Lola Montes: Criterion Collection
February 12, 2010
If Lola Montes were alive today I’m sure she would be a tabloid sensation or perhaps a reality television star famous for her notoriety. Born Eliza Gilbert, she reinvented herself during the late 1800s and tried her hand at singing, acting and dancing – failing miserably at all three. What she lacked in talent, however, she more than made up for in sex appeal. Rumours swirled around her about various lovers and Bavaria’s Ludwig I bestowed upon her the title of Countess of Landsfeld. She challenged her critics to duels and dared to smoke in public.
In short, Montes led a pretty exciting life ripe for cinematic treatment. Director Max Ophuls took up the challenge in what would be his last film and the only one in colour and Cinemascope. When Lola Montes was released in 1955, the critics savaged it causing the film’s producers to panic and re-edit it. The film did have its admirers, chief among them filmmaker Francois Truffaut and critic Andrew Sarris. By 2008, Lola Montes was restored to Ophuls’ original intentions and digitally remastered to its original glory, preserving its vibrant colour scheme.
In a very clever and rather fitting (considering the colourful life she led) framing device, the ringmaster (Ustinov) of an extravagant circus introduces Lola Montes’ (Carol) life, informing us that it will be told “in pantomime, acrobats, tableaux vivants, with music and dance and with the entire orchestra.” As he is saying this, Montes is brought in wearing a gorgeous gold dress. Soon, the lights go down and she is bathed in blue light. The ringmaster promises that she will answer the most shocking, intimate and indiscreet questions about her “scandalous career as femme fatale.” It’s an audacious opening sequence filled with midgets, clowns and acrobats in a way that would make Baz Luhrmann (or Fellini) green with envy at its flamboyance.
Ophuls flashes back to Montes’ affair with composer Franz Liszt (Quadflieg), one of several lovers that flirted in and out of her life. The film keeps returning to the circus so that the ringmaster can introduce us to another period of her life. Montes dealt with an uncaring mother and an unfaithful husband and went on to become a successful ballerina despite her obvious lack of talent. And so began a short but eventful career in the arts. What she lacked in actual talent, she more than made up for in sheer determination.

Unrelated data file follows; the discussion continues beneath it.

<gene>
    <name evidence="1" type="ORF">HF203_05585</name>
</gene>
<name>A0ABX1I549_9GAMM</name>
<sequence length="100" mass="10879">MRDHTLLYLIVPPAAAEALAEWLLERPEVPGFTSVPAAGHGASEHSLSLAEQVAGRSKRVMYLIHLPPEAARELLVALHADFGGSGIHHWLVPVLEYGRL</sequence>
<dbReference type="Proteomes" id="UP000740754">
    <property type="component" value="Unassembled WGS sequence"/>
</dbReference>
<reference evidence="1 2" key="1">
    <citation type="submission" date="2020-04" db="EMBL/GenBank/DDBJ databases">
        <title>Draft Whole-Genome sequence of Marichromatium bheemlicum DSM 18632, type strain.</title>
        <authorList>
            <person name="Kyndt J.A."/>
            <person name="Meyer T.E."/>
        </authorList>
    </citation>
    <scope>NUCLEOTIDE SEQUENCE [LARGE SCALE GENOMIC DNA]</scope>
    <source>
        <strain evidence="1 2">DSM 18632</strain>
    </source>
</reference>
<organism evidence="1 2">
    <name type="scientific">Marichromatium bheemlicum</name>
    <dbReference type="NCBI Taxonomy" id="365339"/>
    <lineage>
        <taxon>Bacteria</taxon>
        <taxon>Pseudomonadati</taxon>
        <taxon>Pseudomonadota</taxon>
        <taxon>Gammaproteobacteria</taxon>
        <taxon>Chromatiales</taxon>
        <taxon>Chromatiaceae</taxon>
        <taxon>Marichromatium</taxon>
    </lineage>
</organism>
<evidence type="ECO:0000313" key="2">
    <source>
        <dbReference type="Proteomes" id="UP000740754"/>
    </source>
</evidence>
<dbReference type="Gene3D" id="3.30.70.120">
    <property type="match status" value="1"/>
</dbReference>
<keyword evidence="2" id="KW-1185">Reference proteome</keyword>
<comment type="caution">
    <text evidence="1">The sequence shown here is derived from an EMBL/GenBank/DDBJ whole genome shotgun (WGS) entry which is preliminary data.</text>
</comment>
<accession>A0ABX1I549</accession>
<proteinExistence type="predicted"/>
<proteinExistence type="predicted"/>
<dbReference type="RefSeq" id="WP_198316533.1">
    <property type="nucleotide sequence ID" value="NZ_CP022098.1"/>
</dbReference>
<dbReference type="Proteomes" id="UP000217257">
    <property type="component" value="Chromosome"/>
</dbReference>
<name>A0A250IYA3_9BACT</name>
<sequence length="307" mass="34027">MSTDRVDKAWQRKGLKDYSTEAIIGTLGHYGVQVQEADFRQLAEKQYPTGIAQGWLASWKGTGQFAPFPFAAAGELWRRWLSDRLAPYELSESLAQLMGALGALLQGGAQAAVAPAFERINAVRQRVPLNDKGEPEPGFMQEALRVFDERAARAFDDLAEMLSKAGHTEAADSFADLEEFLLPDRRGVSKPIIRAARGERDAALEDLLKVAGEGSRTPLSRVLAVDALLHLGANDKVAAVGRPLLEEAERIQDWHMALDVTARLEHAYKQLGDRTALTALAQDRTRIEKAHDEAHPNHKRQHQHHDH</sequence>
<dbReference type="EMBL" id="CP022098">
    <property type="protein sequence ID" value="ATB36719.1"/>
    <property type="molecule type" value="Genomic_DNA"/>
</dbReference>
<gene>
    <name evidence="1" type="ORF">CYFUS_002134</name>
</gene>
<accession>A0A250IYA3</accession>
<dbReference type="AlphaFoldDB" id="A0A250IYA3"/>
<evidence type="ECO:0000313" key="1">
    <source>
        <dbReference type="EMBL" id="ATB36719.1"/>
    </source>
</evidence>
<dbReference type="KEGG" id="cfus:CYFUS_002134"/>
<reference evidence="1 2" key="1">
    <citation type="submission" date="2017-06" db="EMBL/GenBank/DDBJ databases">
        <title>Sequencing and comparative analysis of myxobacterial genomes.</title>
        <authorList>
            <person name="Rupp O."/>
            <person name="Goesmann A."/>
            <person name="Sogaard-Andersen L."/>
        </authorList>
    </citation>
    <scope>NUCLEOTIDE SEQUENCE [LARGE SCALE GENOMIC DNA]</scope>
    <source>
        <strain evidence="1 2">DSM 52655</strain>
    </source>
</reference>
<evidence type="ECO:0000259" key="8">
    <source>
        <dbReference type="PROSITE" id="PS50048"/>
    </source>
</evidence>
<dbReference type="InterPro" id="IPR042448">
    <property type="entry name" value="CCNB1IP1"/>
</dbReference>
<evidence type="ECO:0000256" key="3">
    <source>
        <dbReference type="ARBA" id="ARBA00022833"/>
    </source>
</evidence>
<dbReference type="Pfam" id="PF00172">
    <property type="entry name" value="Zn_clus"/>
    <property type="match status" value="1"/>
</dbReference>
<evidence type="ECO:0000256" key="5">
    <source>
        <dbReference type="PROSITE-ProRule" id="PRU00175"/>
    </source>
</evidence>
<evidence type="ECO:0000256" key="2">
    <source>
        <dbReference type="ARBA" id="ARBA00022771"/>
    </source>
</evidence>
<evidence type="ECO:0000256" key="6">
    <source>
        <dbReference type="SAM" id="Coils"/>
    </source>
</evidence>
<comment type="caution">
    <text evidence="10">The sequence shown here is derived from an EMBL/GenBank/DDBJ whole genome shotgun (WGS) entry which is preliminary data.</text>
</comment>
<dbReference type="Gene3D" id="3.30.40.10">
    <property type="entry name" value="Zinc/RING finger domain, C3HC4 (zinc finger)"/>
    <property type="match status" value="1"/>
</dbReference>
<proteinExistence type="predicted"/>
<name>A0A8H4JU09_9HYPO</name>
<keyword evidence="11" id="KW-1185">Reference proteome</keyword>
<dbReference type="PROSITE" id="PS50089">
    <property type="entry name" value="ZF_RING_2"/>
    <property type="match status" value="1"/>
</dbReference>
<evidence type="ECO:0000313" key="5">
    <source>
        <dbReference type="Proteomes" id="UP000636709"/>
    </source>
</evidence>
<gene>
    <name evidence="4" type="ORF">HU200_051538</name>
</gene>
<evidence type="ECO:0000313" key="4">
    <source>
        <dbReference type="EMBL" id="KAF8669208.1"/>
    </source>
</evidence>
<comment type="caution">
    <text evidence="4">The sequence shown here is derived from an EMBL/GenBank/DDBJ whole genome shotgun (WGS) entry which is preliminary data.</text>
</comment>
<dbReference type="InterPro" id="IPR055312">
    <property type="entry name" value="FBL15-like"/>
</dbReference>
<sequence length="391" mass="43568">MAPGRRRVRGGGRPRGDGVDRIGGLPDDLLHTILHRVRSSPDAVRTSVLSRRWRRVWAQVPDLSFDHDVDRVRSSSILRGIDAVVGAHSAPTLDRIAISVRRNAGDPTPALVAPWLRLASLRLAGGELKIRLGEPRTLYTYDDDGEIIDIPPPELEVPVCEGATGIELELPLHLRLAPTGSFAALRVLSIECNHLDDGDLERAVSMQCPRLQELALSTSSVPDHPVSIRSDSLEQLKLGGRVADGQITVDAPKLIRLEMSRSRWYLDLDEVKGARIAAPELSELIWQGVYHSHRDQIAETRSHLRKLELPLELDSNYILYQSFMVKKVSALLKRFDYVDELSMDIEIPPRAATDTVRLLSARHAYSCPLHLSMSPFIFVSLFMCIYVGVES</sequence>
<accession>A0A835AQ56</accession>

Martine Carol brings an enticing sensuality to the role. She’s beautiful but also brings an intelligence to a woman that knew exactly what she wanted. Montes wears one amazing outfit after another which only serves to highlight Carol’s natural beauty.
Lola Montes is a marvel of production design as we are presented with one incredibly detailed and decorated set after another, each with their own dazzling colours enhanced by Cinemascope. Ophuls’ film is a fascinating, inventive biopic about a true original, a woman that packed a lot of living into her 39 years, defiantly refusing to be tied down by any man, and traveling the world. Ophuls employs a stunning colour scheme fitting for such a colourful character. His use of Cinemascope gives Montes’ life an epic look. Lola Montes is an underappreciated masterpiece finally being given its due with this top notch DVD release from the Criterion Collection.
The first disc includes an audio commentary by film scholar Susan White, author of The Cinema of Max Ophuls. She states that Lola Montes is not a film for everyone because of the unusual attention to style. She discusses the odd casting of Martine Carol and what she brought to the film. White does an excellent job of analyzing the film’s style and what it means in relation to the characters and the story. She also sheds light on the film’s rocky production. This is a very informative track full of insight into the film and the people that made it.
The second disc starts with “Cineastes de Notres Temps,” an episode of the French television series featuring several of Ophuls’ collaborators, many of whom worked on Lola Montes. The film’s cinematographer talks about the director’s love of movement. In fact, everyone talks about his working methods and obsession with movement within film.
“Max by Marcel” is a 2009 short film by Marcel Ophuls (Max’s son) where he talks about his work on the film as an assistant director. Marcel interviews a few people who also worked on the film. The producers did not like the footage Ophuls was shooting forced Martine Carol and the use of colour and Cinemascope on him.
“Martine Carol Hair Tests” features silent footage of the actress showing some of the fantastic hairstyles she sports in Lola Montes.
Finally, there is the rerelease trailer.